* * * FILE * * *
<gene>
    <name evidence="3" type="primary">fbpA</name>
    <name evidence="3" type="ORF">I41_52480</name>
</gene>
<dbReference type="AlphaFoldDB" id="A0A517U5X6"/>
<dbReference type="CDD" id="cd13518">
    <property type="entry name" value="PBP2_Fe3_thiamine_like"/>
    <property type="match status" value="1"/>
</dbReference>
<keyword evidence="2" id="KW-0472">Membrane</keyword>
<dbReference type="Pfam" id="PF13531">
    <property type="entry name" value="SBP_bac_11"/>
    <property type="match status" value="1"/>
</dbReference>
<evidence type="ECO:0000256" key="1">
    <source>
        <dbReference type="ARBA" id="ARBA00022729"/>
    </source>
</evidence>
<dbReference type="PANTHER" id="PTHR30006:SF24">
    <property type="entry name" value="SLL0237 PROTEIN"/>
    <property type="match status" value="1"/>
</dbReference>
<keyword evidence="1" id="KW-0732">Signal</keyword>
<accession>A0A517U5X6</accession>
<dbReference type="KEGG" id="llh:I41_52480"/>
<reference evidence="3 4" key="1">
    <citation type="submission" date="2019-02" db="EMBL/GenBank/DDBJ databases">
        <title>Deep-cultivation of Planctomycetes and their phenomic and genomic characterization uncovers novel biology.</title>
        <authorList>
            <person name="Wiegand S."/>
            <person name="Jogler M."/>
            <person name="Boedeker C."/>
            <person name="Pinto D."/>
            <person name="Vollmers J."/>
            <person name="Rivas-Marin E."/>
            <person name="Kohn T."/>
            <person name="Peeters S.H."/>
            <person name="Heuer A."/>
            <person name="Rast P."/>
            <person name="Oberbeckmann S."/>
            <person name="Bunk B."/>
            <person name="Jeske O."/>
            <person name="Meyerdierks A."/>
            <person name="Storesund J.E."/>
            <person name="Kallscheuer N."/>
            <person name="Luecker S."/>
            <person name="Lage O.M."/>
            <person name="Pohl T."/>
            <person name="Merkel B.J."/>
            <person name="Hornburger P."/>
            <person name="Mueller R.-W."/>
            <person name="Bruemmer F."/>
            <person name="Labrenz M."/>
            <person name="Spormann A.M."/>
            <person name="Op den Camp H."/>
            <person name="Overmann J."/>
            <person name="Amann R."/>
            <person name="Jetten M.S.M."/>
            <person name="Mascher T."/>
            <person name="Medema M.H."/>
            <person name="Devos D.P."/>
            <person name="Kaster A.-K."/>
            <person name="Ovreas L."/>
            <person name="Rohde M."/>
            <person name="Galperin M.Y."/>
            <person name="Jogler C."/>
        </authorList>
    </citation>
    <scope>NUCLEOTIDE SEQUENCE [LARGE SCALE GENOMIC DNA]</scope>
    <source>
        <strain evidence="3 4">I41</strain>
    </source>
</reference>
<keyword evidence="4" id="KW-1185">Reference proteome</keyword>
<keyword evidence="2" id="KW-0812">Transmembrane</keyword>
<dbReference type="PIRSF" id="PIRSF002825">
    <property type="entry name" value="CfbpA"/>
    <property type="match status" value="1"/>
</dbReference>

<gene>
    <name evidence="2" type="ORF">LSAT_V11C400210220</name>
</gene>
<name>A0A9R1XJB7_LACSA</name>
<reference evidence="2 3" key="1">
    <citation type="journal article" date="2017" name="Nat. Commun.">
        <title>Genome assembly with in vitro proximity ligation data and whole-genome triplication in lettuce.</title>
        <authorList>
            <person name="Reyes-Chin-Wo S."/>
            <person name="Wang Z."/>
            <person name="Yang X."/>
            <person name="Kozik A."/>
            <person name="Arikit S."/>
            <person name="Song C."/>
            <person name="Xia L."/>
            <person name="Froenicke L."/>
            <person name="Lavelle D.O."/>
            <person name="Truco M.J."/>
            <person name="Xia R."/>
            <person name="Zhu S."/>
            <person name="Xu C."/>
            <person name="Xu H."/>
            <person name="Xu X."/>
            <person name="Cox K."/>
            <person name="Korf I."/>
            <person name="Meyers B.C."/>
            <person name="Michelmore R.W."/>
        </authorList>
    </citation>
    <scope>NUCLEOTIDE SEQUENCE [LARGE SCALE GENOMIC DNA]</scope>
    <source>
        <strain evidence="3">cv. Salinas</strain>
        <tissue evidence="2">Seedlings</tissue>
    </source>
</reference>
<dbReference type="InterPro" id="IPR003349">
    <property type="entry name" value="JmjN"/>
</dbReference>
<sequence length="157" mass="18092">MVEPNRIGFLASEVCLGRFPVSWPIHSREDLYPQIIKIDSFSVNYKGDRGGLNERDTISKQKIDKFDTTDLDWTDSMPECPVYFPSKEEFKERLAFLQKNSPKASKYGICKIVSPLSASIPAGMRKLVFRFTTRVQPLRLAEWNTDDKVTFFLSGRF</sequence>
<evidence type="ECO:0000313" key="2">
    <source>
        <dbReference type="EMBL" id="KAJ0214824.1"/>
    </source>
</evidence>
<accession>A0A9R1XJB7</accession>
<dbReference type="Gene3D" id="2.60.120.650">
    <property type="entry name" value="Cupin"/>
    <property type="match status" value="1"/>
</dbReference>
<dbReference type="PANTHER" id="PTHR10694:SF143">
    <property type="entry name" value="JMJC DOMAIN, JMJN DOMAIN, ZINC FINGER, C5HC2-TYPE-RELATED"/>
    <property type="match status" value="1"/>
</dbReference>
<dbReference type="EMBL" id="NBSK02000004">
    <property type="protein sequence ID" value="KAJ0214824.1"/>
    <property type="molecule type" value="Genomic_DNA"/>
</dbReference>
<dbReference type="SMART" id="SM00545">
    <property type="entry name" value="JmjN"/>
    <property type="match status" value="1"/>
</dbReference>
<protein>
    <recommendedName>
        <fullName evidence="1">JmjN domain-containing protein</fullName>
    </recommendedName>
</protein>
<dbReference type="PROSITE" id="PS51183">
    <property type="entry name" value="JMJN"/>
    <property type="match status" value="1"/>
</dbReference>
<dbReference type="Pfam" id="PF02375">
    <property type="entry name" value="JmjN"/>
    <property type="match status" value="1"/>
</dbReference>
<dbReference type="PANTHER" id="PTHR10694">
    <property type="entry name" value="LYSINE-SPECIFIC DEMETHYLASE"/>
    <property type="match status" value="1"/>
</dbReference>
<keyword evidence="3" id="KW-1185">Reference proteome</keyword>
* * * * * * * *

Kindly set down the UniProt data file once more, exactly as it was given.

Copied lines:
<gene>
    <name evidence="3" type="primary">fbpA</name>
    <name evidence="3" type="ORF">I41_52480</name>
</gene>
<dbReference type="AlphaFoldDB" id="A0A517U5X6"/>
<dbReference type="CDD" id="cd13518">
    <property type="entry name" value="PBP2_Fe3_thiamine_like"/>
    <property type="match status" value="1"/>
</dbReference>
<keyword evidence="2" id="KW-0472">Membrane</keyword>
<dbReference type="Pfam" id="PF13531">
    <property type="entry name" value="SBP_bac_11"/>
    <property type="match status" value="1"/>
</dbReference>
<evidence type="ECO:0000256" key="1">
    <source>
        <dbReference type="ARBA" id="ARBA00022729"/>
    </source>
</evidence>
<dbReference type="PANTHER" id="PTHR30006:SF24">
    <property type="entry name" value="SLL0237 PROTEIN"/>
    <property type="match status" value="1"/>
</dbReference>
<keyword evidence="1" id="KW-0732">Signal</keyword>
<accession>A0A517U5X6</accession>
<dbReference type="KEGG" id="llh:I41_52480"/>
<reference evidence="3 4" key="1">
    <citation type="submission" date="2019-02" db="EMBL/GenBank/DDBJ databases">
        <title>Deep-cultivation of Planctomycetes and their phenomic and genomic characterization uncovers novel biology.</title>
        <authorList>
            <person name="Wiegand S."/>
            <person name="Jogler M."/>
            <person name="Boedeker C."/>
            <person name="Pinto D."/>
            <person name="Vollmers J."/>
            <person name="Rivas-Marin E."/>
            <person name="Kohn T."/>
            <person name="Peeters S.H."/>
            <person name="Heuer A."/>
            <person name="Rast P."/>
            <person name="Oberbeckmann S."/>
            <person name="Bunk B."/>
            <person name="Jeske O."/>
            <person name="Meyerdierks A."/>
            <person name="Storesund J.E."/>
            <person name="Kallscheuer N."/>
            <person name="Luecker S."/>
            <person name="Lage O.M."/>
            <person name="Pohl T."/>
            <person name="Merkel B.J."/>
            <person name="Hornburger P."/>
            <person name="Mueller R.-W."/>
            <person name="Bruemmer F."/>
            <person name="Labrenz M."/>
            <person name="Spormann A.M."/>
            <person name="Op den Camp H."/>
            <person name="Overmann J."/>
            <person name="Amann R."/>
            <person name="Jetten M.S.M."/>
            <person name="Mascher T."/>
            <person name="Medema M.H."/>
            <person name="Devos D.P."/>
            <person name="Kaster A.-K."/>
            <person name="Ovreas L."/>
            <person name="Rohde M."/>
            <person name="Galperin M.Y."/>
            <person name="Jogler C."/>
        </authorList>
    </citation>
    <scope>NUCLEOTIDE SEQUENCE [LARGE SCALE GENOMIC DNA]</scope>
    <source>
        <strain evidence="3 4">I41</strain>
    </source>
</reference>
<keyword evidence="4" id="KW-1185">Reference proteome</keyword>
<keyword evidence="2" id="KW-0812">Transmembrane</keyword>
<dbReference type="PIRSF" id="PIRSF002825">
    <property type="entry name" value="CfbpA"/>
    <property type="match status" value="1"/>
</dbReference>

<gene>
    <name evidence="2" type="ORF">LSAT_V11C400210220</name>
</gene>
<name>A0A9R1XJB7_LACSA</name>
<reference evidence="2 3" key="1">
    <citation type="journal article" date="2017" name="Nat. Commun.">
        <title>Genome assembly with in vitro proximity ligation data and whole-genome triplication in lettuce.</title>
        <authorList>
            <person name="Reyes-Chin-Wo S."/>
            <person name="Wang Z."/>
            <person name="Yang X."/>
            <person name="Kozik A."/>
            <person name="Arikit S."/>
            <person name="Song C."/>
            <person name="Xia L."/>
            <person name="Froenicke L."/>
            <person name="Lavelle D.O."/>
            <person name="Truco M.J."/>
            <person name="Xia R."/>
            <person name="Zhu S."/>
            <person name="Xu C."/>
            <person name="Xu H."/>
            <person name="Xu X."/>
            <person name="Cox K."/>
            <person name="Korf I."/>
            <person name="Meyers B.C."/>
            <person name="Michelmore R.W."/>
        </authorList>
    </citation>
    <scope>NUCLEOTIDE SEQUENCE [LARGE SCALE GENOMIC DNA]</scope>
    <source>
        <strain evidence="3">cv. Salinas</strain>
        <tissue evidence="2">Seedlings</tissue>
    </source>
</reference>
<dbReference type="InterPro" id="IPR003349">
    <property type="entry name" value="JmjN"/>
</dbReference>
<sequence length="157" mass="18092">MVEPNRIGFLASEVCLGRFPVSWPIHSREDLYPQIIKIDSFSVNYKGDRGGLNERDTISKQKIDKFDTTDLDWTDSMPECPVYFPSKEEFKERLAFLQKNSPKASKYGICKIVSPLSASIPAGMRKLVFRFTTRVQPLRLAEWNTDDKVTFFLSGRF</sequence>
<evidence type="ECO:0000313" key="2">
    <source>
        <dbReference type="EMBL" id="KAJ0214824.1"/>
    </source>
</evidence>
<accession>A0A9R1XJB7</accession>
<dbReference type="Gene3D" id="2.60.120.650">
    <property type="entry name" value="Cupin"/>
    <property type="match status" value="1"/>
</dbReference>
<dbReference type="PANTHER" id="PTHR10694:SF143">
    <property type="entry name" value="JMJC DOMAIN, JMJN DOMAIN, ZINC FINGER, C5HC2-TYPE-RELATED"/>
    <property type="match status" value="1"/>
</dbReference>
<dbReference type="EMBL" id="NBSK02000004">
    <property type="protein sequence ID" value="KAJ0214824.1"/>
    <property type="molecule type" value="Genomic_DNA"/>
</dbReference>
<dbReference type="SMART" id="SM00545">
    <property type="entry name" value="JmjN"/>
    <property type="match status" value="1"/>
</dbReference>
<protein>
    <recommendedName>
        <fullName evidence="1">JmjN domain-containing protein</fullName>
    </recommendedName>
</protein>
<dbReference type="PROSITE" id="PS51183">
    <property type="entry name" value="JMJN"/>
    <property type="match status" value="1"/>
</dbReference>
<dbReference type="Pfam" id="PF02375">
    <property type="entry name" value="JmjN"/>
    <property type="match status" value="1"/>
</dbReference>
<dbReference type="PANTHER" id="PTHR10694">
    <property type="entry name" value="LYSINE-SPECIFIC DEMETHYLASE"/>
    <property type="match status" value="1"/>
</dbReference>
<keyword evidence="3" id="KW-1185">Reference proteome</keyword>